China’s Overcapacity Creates a Global Problem

By Taylor Garland
Nov 12 2015 |
Sen. Sherrod Brown (D-Ohio) speaks at a Save Our Steel Jobs rally in Lorain, Ohio on May 5, 2014.

Steel industries in the United States, North America, and Europe are suffering due to China.

A flood of dumped, subsidized imports is hurting the US steel industry, company executives said on Thursday. Steel imports into the U.S. rose 36 percent in 2014, and in the first nine months of 2015 they have captured 30 percent of the market. That's a record high, according to the American Iron and Steel Institute (AISI).

The domestic steel industry has weathered flooding imports before. In 2014, AAM organized the Save Our Steel Jobs campaign to raise awareness about flooding steel imports from South Korea.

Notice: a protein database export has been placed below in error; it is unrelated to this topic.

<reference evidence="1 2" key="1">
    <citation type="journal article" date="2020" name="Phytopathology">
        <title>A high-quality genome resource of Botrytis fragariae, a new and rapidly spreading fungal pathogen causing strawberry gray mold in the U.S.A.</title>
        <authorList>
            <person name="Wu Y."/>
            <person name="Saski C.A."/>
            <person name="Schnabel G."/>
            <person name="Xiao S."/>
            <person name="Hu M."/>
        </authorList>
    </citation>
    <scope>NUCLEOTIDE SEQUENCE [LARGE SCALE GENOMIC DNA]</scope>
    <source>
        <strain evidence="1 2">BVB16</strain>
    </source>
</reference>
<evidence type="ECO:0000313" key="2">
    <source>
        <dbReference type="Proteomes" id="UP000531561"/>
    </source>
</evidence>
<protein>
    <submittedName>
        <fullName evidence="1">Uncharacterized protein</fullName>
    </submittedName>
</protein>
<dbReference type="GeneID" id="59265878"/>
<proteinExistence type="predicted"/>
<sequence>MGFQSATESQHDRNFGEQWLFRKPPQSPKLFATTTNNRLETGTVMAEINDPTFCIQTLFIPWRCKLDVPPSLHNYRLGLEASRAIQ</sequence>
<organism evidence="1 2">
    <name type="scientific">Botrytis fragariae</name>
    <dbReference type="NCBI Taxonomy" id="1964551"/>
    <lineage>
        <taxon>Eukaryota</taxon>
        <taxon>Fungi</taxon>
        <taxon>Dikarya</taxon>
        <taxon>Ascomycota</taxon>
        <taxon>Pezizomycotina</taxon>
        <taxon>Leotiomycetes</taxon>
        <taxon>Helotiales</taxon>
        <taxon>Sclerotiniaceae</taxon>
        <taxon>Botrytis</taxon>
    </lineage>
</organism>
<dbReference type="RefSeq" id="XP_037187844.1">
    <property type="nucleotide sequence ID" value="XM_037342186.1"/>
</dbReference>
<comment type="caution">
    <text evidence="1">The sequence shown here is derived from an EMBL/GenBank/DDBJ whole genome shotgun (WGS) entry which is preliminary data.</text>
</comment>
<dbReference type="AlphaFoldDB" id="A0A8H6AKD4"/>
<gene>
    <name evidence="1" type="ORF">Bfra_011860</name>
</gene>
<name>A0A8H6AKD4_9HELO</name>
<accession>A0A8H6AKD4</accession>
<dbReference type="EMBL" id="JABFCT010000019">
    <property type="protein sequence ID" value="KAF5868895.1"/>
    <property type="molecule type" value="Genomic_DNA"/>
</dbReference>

So is this time any different? “Yes,” said U.S. Steel CEO Mario Longhi. “Overcapacity makes it different.”

Global steelmaking overcapacity is on the rise as China ramps up production, even while its own economy and internal consumption slows. Rather than cutting back production, China is exporting its excess steel at below-market prices, harming U.S. producers and American workers.

There’s a growing consensus that China’s overcapacity doesn’t just hurt global firms, but its own economic growth too.  Sean Miner, of the Peterson Institute for International Economics, recently wrote on the subject:

One of China’s top economists, Liu He, recently noted, China has a need for ‘intensified efforts to shut down zombie firms and an end to overcapacity.’

Back in Washington, Congress has left tools on the table that could help the industry combat this unfair trade, like the Customs and Trade Enforcement legislation that passed the Senate in May and has since stalled.

Manufacturing has not added a single net job since January. That's a cold fact, that the executives noted on their press call. “The steel industry, and manufacturing as a whole, is decoupled from the recovery in the rest of the U.S. economy,” said AISI vice chairman John Ferriola.